Know Where You’re Steering The Boat: Crafting Your Parenting Philosophy
Updated: May 13, 2021
What is the end goal for parenting? Have you ever stopped to ask yourself that question? There will be an outcome at the end of all this hard work, so why not take a moment to think about what you want that outcome to be?
When I was a new mom, completely overwhelmed and trying my best to stay afloat, I had no real structure, no real direction in the way I parented. I just wanted my baby to behave and most of all, to SLEEP. But after a while of feeling stressed out, insecure and completely overwhelmed, I decided I needed to change.
I started by doing a ton of research: books, podcasts, other mom friends. I dove in head first to find what was right for us. At the conclusion of this extensive process, and after several discussions with my husband, we came up with a Parenting Philosophy welove. It’s not perfect, and it will likely need to be polished some more, but for now, it’s our blueprint.
1. The RIE Method
First, I really like the majority of the ideas taught in the RIE parenting method. If you’re not familiar with RIE., I suggest reading the book Baby Knows Best: Raising a Confident and Resourceful Child, the RIE Way.
What I love about RIE is that it is respectful at its core. I don’t know about you, but when I was a child the parenting philosophy was “Because I said so.” There wasn’t much communication, and respect was a one way street. But how can a child learn to respect their parent if respect is not modeled for them? With RIE, parents and “educarers” are taught to respect the child, communicate clearly the boundaries and expectations and provide a safe atmosphere for the child’s physical and emotional well being so that the child can feel free to learn and explore.
This includes creating a physically safe space in your home where the child can be left unattended with absolutely no chance of injury. This means no heavy objects, no sharp corners and all furniture is child-proofed. Basically if you got locked out of this space for hours your child would be hungry, frustrated or have a dirty diaper, but not be injured in any way.
RIE also creates a safe emotional space. This means staying close and communicating clearly. One of the major staples in the RIE philosophy is “observing the child.” It’s not your job to entertain the child or teach them how to do something. You simply provide objects for them to explore and you let them guide the play as you quietly observe and occasionally narrate what they’re doing. This method is slow, patient and so loving. There’s so much more to it, and I highly suggest looking into it or signing up for a RIE class in your area.
2. Limit Rules
Speaker and Pastor Andy Stanley, did his own research with his wife, Sandra, and after interviewing countless "successful" parents, they found one common denominator: very few rules. Stanley defines "successful" parents as those who raise good people who choose a relationship with their parents long after they've left the nest. We've seen this model work in other friends of ours who have adult children, and we loved the idea of parenting toward relationship not rules.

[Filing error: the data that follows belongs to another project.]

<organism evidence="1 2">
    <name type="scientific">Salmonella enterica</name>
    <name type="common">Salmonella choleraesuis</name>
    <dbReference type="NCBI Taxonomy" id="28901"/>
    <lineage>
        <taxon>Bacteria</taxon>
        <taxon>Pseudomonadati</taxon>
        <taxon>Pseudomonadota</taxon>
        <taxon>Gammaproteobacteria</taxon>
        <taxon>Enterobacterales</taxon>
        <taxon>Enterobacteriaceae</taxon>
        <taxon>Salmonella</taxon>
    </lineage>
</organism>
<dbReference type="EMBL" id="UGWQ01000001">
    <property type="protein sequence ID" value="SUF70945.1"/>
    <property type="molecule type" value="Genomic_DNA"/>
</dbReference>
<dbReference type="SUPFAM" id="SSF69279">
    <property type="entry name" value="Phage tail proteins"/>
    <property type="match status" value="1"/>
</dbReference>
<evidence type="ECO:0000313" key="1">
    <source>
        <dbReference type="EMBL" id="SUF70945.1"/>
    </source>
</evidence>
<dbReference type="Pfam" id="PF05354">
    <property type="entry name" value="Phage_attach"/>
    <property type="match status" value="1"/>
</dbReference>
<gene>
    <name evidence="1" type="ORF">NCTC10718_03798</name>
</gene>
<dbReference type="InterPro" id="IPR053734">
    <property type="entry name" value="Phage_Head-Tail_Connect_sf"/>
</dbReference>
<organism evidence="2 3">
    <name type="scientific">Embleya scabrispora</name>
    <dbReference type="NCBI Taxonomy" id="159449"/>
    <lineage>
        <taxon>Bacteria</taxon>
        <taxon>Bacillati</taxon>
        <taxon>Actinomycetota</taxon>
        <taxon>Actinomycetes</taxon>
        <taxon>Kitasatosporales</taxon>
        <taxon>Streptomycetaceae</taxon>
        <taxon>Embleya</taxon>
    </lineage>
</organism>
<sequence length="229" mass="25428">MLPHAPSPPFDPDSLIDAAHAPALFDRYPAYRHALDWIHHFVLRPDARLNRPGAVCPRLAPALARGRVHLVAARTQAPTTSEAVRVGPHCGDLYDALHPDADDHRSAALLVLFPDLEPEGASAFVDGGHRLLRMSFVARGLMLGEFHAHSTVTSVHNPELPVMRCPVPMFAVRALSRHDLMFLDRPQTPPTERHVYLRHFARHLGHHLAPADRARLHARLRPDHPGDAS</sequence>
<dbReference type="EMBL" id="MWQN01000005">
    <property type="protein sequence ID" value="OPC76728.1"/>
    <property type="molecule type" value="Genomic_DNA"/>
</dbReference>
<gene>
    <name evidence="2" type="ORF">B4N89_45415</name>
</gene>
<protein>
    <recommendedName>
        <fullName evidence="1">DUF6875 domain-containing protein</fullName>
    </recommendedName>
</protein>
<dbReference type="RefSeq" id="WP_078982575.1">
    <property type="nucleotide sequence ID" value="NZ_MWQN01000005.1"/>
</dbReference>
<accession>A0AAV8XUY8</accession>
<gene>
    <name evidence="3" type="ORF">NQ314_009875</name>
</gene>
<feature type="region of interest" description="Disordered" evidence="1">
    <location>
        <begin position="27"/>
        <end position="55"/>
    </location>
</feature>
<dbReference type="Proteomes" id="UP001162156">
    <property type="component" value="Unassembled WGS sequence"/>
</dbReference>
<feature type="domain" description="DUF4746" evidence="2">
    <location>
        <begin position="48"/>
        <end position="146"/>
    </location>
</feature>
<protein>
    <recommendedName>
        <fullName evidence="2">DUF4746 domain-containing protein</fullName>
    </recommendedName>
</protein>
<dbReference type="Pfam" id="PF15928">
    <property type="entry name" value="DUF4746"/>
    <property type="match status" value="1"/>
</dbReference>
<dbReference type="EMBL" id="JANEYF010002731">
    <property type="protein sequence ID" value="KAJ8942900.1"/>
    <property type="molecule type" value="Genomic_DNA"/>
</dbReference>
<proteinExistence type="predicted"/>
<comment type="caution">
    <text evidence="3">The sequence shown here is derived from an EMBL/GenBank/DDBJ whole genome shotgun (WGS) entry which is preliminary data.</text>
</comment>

So, we only have two rules. Number 1: Respect Your Mother and number 2: Don’t lie. The core of our philosophy comes down to relationship. Everything we do comes from a place of nurturing our relationship with our kids and their relationships with us and others. Rule #1 teaches them respect for their mother, which in turn, we hope will trickle down into respect for all women and other relationships. Rule #2 is important because lying fractures the relationship. Stanley asserts that rules for the sake of rules is an endless rabbit hole, but rules directed toward empathy allow your kids to choose love.
So any “consequences” for breaking our two rules are relationship based. You yelled at mom? You’re going to use a portion of your allowance to buy her flowers, write her a letter telling her why you love her. Whenever a relationship is broken, we use a consequence that helps repair it while building empathy.
3. Side with your child
Stanley also talks a lot about siding with your child. When they do something wrong, don’t have a consequence ready and waiting. This tells them, “I knew you’d mess up!” Rather, act surprised and take your time to think of a thoughtful, unique consequence, even involving the kids in the process. Your kids will have their whole lives to realize their faults and be berated and knocked down by life. You shouldn’t be one to add to the pileup, rather you should be the one to lift them up. Siding with them, especially during a consequence, speaks volumes. Unfortunately, so do generic punishments that just make them feel bad or even worse, that they are “bad.”
In the end, your kids will eventually leave your house. So where do you want them, and your family, to be when you get there? It’s definitely worth thinking about. After all, a rudder is only a fraction of the size of a large ship, but move the rudder even just a degree or two and you can send the ship to an entirely new country!
Take the time to really think about what you want and make a plan to get there. You can do it. And as always, reach out if you need support!